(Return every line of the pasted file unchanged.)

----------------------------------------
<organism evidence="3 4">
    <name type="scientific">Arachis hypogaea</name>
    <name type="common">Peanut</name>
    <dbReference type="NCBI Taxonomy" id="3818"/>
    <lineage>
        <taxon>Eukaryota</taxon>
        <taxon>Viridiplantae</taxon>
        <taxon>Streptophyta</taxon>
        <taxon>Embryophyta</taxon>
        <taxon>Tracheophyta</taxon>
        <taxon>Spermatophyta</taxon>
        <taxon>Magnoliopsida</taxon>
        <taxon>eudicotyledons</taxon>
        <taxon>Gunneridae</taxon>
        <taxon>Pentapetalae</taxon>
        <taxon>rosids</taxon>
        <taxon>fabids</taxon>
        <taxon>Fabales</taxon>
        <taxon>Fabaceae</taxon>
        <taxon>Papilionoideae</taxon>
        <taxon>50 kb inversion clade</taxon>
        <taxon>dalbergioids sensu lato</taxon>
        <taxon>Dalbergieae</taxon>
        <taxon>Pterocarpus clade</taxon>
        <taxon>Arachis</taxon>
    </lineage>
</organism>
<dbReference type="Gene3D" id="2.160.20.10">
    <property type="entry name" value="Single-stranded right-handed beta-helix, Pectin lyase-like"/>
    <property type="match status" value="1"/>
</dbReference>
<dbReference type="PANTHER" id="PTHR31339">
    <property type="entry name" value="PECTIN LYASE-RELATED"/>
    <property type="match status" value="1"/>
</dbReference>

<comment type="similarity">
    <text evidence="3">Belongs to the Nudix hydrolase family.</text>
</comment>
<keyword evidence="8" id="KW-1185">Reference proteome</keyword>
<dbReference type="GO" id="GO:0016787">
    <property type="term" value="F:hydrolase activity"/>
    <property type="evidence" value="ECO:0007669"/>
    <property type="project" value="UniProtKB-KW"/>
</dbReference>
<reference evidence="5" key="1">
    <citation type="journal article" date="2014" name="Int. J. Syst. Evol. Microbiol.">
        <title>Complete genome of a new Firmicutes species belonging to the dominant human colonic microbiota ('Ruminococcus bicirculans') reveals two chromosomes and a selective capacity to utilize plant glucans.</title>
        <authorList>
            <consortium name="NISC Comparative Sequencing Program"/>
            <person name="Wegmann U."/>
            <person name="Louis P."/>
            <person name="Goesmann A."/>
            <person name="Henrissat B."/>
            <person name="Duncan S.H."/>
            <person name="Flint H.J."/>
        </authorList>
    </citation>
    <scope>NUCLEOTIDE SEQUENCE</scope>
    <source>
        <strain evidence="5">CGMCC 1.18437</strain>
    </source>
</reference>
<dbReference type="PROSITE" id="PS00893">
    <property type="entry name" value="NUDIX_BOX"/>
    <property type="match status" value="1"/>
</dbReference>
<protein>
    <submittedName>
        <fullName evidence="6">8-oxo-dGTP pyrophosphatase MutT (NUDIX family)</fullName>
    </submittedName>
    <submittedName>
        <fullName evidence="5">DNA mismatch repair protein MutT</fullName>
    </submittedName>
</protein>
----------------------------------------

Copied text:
<organism evidence="3 4">
    <name type="scientific">Arachis hypogaea</name>
    <name type="common">Peanut</name>
    <dbReference type="NCBI Taxonomy" id="3818"/>
    <lineage>
        <taxon>Eukaryota</taxon>
        <taxon>Viridiplantae</taxon>
        <taxon>Streptophyta</taxon>
        <taxon>Embryophyta</taxon>
        <taxon>Tracheophyta</taxon>
        <taxon>Spermatophyta</taxon>
        <taxon>Magnoliopsida</taxon>
        <taxon>eudicotyledons</taxon>
        <taxon>Gunneridae</taxon>
        <taxon>Pentapetalae</taxon>
        <taxon>rosids</taxon>
        <taxon>fabids</taxon>
        <taxon>Fabales</taxon>
        <taxon>Fabaceae</taxon>
        <taxon>Papilionoideae</taxon>
        <taxon>50 kb inversion clade</taxon>
        <taxon>dalbergioids sensu lato</taxon>
        <taxon>Dalbergieae</taxon>
        <taxon>Pterocarpus clade</taxon>
        <taxon>Arachis</taxon>
    </lineage>
</organism>
<dbReference type="Gene3D" id="2.160.20.10">
    <property type="entry name" value="Single-stranded right-handed beta-helix, Pectin lyase-like"/>
    <property type="match status" value="1"/>
</dbReference>
<dbReference type="PANTHER" id="PTHR31339">
    <property type="entry name" value="PECTIN LYASE-RELATED"/>
    <property type="match status" value="1"/>
</dbReference>

<comment type="similarity">
    <text evidence="3">Belongs to the Nudix hydrolase family.</text>
</comment>
<keyword evidence="8" id="KW-1185">Reference proteome</keyword>
<dbReference type="GO" id="GO:0016787">
    <property type="term" value="F:hydrolase activity"/>
    <property type="evidence" value="ECO:0007669"/>
    <property type="project" value="UniProtKB-KW"/>
</dbReference>
<reference evidence="5" key="1">
    <citation type="journal article" date="2014" name="Int. J. Syst. Evol. Microbiol.">
        <title>Complete genome of a new Firmicutes species belonging to the dominant human colonic microbiota ('Ruminococcus bicirculans') reveals two chromosomes and a selective capacity to utilize plant glucans.</title>
        <authorList>
            <consortium name="NISC Comparative Sequencing Program"/>
            <person name="Wegmann U."/>
            <person name="Louis P."/>
            <person name="Goesmann A."/>
            <person name="Henrissat B."/>
            <person name="Duncan S.H."/>
            <person name="Flint H.J."/>
        </authorList>
    </citation>
    <scope>NUCLEOTIDE SEQUENCE</scope>
    <source>
        <strain evidence="5">CGMCC 1.18437</strain>
    </source>
</reference>
<dbReference type="PROSITE" id="PS00893">
    <property type="entry name" value="NUDIX_BOX"/>
    <property type="match status" value="1"/>
</dbReference>
<protein>
    <submittedName>
        <fullName evidence="6">8-oxo-dGTP pyrophosphatase MutT (NUDIX family)</fullName>
    </submittedName>
    <submittedName>
        <fullName evidence="5">DNA mismatch repair protein MutT</fullName>
    </submittedName>
</protein>